The Collective Punishment of Gaza
It’s no secret that the Israeli blockade of Gaza is designed to collectively punish the 1.5 million people who live there. This blockade is now 2 years old, and causes immense suffering. Here is a quick summary from the Financial Times, Amnesty International, and the Daily Beast’s Peter Beinart.
The blockade disproportionately hits the most vulnerable, including children (half the Gazan population), the elderly, the sick, and refugees.
Four in five Gazans are now dependent on humanitarian food aid. There is mass unemployment and extreme poverty. According to the United Nations, the number of refugees living in abject poverty has tripled since the blockade began, and more than 60 per cent of households are currently “food insecure”. Families lack the means to purchase even the most basic items, including soap, school materials and clean drinking water. More than 90 per cent of Gaza’s factories have shut or are operating at less than 10 per cent of capacity. Exports have been reduced to almost zero – since the blockade began in June 2007, only 260 trucks of goods have left Gaza, down from 70 trucks a day beforehand. Fishermen are not allowed to travel more than three miles from the coast, dramatically reducing their catch.
The blockade restricts the entry of basic goods, including food and fuel. Much of the available food is smuggled in and sold at exorbitant prices. People cannot come or go – this applies to students and seminarians in the west bank. People with medical conditions that cannot be treated in Gaza must apply for permits to leave, but the Israelis frequently refuse or delay these requests, leading to death in some cases. Electricity is in seriously short supply – 8-12 hours of power cuts each day are common. Israel only allows in half the weekly fuel needed for Gaza’s only power plant, and less than half of needed monthly gas supply.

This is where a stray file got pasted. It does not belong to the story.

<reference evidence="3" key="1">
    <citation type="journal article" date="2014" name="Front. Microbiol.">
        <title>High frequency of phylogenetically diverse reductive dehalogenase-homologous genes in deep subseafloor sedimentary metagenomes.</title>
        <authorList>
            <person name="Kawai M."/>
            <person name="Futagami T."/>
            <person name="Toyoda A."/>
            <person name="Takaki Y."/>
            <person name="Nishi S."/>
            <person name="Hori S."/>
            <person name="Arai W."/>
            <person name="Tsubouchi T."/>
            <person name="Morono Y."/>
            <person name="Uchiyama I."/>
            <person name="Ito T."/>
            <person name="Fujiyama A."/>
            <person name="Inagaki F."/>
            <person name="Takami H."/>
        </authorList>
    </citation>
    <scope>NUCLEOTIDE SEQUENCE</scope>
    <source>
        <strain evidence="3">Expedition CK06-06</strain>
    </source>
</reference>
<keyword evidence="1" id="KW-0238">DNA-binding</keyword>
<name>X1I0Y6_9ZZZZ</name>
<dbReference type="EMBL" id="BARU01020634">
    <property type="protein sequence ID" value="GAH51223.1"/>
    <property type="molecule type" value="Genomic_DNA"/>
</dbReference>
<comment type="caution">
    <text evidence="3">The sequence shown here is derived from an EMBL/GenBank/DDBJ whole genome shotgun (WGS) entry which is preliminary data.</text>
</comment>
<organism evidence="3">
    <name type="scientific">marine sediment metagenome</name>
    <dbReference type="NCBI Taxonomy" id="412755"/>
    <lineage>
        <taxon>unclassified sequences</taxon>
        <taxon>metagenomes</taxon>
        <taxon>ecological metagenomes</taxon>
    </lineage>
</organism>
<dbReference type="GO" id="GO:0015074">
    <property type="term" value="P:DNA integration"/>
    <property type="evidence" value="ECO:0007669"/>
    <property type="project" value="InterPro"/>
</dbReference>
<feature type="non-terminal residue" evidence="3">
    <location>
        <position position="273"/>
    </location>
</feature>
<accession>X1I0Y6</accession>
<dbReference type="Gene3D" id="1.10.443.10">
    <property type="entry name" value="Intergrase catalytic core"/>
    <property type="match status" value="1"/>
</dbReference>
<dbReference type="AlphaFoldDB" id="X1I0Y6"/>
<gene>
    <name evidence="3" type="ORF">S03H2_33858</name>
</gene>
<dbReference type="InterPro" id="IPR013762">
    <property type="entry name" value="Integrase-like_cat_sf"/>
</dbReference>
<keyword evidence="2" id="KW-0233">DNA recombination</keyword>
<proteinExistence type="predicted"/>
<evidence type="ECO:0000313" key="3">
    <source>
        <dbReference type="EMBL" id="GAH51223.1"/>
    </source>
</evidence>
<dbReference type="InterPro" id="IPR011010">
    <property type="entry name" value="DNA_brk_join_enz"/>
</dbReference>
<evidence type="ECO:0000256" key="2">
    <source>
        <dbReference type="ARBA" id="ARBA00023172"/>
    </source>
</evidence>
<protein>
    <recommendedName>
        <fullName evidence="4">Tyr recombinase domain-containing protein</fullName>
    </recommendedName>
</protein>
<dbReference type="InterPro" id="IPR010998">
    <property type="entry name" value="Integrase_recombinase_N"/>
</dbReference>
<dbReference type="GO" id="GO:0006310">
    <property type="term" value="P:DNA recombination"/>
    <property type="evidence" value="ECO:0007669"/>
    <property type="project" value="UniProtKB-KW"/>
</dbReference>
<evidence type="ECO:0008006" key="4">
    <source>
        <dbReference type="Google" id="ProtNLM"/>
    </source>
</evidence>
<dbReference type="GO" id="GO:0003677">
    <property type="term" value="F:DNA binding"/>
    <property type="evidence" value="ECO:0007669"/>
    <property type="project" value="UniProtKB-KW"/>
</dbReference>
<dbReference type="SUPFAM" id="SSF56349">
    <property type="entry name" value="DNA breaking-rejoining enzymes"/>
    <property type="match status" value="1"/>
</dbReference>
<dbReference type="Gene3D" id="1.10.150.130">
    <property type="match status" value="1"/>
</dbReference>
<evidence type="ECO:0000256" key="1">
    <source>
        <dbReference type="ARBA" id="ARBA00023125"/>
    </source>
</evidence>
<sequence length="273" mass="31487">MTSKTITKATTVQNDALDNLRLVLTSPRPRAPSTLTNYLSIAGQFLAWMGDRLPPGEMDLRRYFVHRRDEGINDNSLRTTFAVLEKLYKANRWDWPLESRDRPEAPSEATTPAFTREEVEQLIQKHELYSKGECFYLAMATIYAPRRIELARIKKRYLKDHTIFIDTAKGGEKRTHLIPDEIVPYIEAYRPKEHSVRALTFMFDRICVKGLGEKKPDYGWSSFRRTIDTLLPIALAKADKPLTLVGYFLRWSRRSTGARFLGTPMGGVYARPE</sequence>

And despite what the Israelis claim, it is not the case that all humanitarian aid is allowed in – World Health Organization trucks of medical equipment for hospitals have repeatedly been turned away without explanation. UN agencies have said that additional storage and transportation costs from delays due reached $5 million in 2009.
And the blockade itself seems random and inconsistent, all designed to increase the power of the Israelis over the population. So what is allowed and what is banned? The distinction is bewildering. A small sample of what is banned: jam, chocolate, biscuits, potato chips, fresh meat, coriander, industrial margarine, musical instruments, pens, notebooks, toys, cars, fridges, computers, cement, iron, gravel, marble, wood, sage, french fries, dried fruit, fabrics, empty flowerpots.
The embargo is also corrupt. Beinart: “When Israeli farmers have surplus supply, they seek loopholes for the goods they wish to sell. Israeli officials allow Gazans to import Israeli products, but not the materials necessary to make those products themselves, since that would threaten Israel’s hold on the Gazan market. ..Gazans can buy Israeli-made tomato paste, but cannot buy the empty cans necessary to preserve and market their own, which would compete with Israeli suppliers“. As always, it’s about keeping the Gazans down.